An IKEA for ancient Roman housewares

Is your domus lacking style? Do you need to redecorate your cubiculum or latrina? A museum exhibit in the Netherlands can help.

Through January 6, 2012, the Limburgs Museum Venlo presents IXEA: The Roman Store (“IXEA: je Romeinse woonwarenhuis” – site in Dutch and German), an installation that combines displays of re-imagined Roman housewares with the familiar layout of an IKEA store. IXEA, presumably Latin for IKEA, follows the Swedish store’s formula with almost copyright-infringing accuracy: there’s the blue and yellow logo, the shop-by-room concept, and a cheap Roman meatball lunch in the café. Best of all are the exhibit’s housewares, all of them labeled with Latin names and all available for purchase. You can pick up a “Romulus” toy wooden sword, a “Secundus” wine goblet, or a bust of Emperor Hadrian. Furniture available for online ordering include lounges, tables, and storage cabinets modeled after items found in the ancient Roman city of Herculaneum.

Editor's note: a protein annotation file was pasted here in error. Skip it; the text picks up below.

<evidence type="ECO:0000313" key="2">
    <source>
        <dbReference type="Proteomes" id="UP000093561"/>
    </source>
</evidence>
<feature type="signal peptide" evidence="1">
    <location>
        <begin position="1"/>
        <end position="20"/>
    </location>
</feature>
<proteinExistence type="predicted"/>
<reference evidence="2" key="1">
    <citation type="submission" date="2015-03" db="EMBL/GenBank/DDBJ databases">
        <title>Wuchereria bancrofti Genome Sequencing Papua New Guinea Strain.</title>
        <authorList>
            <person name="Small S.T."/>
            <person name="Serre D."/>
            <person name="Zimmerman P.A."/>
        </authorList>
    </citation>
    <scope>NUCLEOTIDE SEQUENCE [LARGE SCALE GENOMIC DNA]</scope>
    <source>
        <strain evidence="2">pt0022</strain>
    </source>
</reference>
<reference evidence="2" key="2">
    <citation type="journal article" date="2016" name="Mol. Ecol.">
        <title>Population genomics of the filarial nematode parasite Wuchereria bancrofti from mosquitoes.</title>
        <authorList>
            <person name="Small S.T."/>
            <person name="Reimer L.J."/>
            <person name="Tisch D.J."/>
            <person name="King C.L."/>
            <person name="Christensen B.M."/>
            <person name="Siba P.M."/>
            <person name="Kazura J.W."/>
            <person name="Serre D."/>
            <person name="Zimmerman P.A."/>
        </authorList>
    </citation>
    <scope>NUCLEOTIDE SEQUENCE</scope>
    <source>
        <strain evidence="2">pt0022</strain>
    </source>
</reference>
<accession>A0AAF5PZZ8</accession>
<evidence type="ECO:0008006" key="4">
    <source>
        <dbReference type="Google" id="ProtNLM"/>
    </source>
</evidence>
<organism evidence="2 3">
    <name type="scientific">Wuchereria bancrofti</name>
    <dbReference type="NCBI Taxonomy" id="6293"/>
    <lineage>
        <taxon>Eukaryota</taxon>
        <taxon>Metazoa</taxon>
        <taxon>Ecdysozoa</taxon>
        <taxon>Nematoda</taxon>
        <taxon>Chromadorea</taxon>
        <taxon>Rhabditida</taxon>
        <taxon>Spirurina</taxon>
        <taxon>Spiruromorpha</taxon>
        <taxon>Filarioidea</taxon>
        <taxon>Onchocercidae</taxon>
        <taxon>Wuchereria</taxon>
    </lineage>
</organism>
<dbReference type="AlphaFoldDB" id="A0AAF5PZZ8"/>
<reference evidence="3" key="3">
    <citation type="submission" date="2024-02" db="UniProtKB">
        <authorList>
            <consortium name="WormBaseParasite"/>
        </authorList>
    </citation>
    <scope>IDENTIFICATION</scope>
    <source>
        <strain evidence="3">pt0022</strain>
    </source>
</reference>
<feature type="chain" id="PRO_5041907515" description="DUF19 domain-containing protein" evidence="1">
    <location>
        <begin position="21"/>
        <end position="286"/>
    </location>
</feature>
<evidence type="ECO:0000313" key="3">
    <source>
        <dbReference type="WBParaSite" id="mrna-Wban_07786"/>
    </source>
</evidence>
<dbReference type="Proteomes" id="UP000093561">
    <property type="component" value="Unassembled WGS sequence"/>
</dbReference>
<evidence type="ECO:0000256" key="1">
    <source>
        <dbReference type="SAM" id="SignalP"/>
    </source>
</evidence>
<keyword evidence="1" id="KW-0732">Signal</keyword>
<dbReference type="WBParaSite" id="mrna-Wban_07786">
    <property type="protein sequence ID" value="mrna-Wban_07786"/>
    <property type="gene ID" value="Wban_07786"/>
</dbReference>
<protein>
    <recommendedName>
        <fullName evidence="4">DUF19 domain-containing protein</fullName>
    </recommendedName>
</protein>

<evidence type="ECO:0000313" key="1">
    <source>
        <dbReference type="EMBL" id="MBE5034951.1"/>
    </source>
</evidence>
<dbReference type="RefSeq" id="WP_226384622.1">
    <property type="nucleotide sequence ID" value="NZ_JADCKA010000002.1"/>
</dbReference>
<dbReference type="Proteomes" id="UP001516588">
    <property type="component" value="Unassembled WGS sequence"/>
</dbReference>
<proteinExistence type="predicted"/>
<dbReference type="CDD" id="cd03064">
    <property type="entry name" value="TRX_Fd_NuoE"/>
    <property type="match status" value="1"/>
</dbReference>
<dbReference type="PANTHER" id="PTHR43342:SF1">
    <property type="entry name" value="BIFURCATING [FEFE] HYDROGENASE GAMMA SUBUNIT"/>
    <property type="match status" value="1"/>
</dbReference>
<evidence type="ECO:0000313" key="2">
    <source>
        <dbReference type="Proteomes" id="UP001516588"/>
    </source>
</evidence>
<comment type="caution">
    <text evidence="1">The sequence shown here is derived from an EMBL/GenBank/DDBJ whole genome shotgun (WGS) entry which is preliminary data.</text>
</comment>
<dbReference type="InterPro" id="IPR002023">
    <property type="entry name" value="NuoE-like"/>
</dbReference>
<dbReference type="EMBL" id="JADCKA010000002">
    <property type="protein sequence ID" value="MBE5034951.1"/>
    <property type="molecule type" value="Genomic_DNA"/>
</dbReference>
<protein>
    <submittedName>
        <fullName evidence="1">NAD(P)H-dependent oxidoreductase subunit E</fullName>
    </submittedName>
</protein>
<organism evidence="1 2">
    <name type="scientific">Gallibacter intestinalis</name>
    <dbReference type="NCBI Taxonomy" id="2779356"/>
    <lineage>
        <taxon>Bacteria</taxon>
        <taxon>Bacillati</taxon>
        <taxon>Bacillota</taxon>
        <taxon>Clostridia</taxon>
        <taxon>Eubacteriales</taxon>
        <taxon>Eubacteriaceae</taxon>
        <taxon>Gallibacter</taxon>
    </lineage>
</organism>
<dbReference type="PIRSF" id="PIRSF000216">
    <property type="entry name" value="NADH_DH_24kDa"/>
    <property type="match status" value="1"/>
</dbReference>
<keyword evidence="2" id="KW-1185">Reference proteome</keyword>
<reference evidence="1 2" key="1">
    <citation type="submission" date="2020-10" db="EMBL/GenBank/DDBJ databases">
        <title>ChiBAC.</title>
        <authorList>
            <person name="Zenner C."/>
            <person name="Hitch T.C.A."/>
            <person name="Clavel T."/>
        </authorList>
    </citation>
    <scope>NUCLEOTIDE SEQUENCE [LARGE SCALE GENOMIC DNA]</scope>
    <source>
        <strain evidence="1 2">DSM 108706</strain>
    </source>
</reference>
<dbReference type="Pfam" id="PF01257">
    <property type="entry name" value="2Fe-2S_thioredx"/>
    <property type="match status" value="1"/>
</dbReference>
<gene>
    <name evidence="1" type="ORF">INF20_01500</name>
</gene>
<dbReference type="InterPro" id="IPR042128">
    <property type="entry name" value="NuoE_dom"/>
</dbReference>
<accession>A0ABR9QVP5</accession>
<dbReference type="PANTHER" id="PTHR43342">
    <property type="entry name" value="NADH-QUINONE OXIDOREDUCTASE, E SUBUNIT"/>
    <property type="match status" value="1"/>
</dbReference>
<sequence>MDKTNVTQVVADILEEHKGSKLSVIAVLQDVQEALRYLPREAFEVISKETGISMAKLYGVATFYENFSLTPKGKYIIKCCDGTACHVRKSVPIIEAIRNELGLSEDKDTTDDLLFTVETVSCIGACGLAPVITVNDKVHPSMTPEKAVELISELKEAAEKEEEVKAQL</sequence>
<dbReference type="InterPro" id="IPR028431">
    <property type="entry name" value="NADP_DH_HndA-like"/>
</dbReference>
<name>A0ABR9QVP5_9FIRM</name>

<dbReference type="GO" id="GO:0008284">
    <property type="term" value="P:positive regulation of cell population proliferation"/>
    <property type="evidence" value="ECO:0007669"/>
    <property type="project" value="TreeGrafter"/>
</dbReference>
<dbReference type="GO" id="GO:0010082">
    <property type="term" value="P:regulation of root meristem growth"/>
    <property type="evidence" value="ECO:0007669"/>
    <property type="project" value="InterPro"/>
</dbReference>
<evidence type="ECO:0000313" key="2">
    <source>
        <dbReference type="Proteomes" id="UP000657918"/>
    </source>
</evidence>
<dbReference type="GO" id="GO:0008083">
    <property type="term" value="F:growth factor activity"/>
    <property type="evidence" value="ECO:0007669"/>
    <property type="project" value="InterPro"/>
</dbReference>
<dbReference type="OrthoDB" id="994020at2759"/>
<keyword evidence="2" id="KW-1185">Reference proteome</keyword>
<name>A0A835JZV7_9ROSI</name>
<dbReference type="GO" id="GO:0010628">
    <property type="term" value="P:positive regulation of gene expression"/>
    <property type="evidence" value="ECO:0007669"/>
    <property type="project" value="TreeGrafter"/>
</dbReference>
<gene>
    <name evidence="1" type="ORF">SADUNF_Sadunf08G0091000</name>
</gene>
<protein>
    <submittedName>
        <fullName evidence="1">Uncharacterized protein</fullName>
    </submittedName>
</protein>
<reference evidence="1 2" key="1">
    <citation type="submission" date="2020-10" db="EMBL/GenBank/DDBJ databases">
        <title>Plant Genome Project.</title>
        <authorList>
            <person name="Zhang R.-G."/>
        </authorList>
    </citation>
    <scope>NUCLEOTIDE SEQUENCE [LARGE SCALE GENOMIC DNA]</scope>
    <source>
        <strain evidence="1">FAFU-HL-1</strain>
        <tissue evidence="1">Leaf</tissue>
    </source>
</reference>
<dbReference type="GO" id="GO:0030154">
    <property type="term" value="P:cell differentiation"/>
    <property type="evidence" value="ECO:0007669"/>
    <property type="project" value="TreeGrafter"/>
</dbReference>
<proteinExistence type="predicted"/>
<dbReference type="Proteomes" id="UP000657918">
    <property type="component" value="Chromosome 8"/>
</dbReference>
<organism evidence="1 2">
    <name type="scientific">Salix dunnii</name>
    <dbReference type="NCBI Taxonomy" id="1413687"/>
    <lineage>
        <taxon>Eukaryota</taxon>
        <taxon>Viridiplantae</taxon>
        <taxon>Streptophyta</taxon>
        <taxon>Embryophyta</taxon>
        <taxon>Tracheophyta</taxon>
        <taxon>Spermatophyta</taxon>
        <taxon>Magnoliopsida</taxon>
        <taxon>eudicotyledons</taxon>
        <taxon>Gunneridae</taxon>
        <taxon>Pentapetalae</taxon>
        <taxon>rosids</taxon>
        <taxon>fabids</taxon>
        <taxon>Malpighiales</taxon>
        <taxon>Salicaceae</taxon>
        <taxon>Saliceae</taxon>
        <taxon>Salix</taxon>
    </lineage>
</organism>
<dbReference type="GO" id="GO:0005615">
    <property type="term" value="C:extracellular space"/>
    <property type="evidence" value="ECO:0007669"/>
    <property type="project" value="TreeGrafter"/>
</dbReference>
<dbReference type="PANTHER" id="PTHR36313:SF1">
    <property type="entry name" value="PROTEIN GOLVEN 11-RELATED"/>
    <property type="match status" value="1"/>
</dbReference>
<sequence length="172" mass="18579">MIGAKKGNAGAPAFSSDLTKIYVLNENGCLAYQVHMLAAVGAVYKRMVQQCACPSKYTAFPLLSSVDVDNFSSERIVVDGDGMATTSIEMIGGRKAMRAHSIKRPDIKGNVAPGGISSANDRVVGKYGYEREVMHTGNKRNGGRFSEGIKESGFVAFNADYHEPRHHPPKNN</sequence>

While it may seem strange for a small museum in the Netherlands to put on a show about ancient Rome, consider the history of the province of Limburg. Its location on the Meuse River has made it a strategic trading post for centuries and evidence of a Roman settlement here include coins, a stone bridge, a Roman sarcophagus, and, in the town of Vlengendaal, a 1st century villa containing frescoes. One bedroom in the IXEA exhibit displays wallpaper modeled after the Vlengendaal frescoes.

[Photo credits: Museum Limburgs Venlo]

[Via Ben Lamb on Twitter]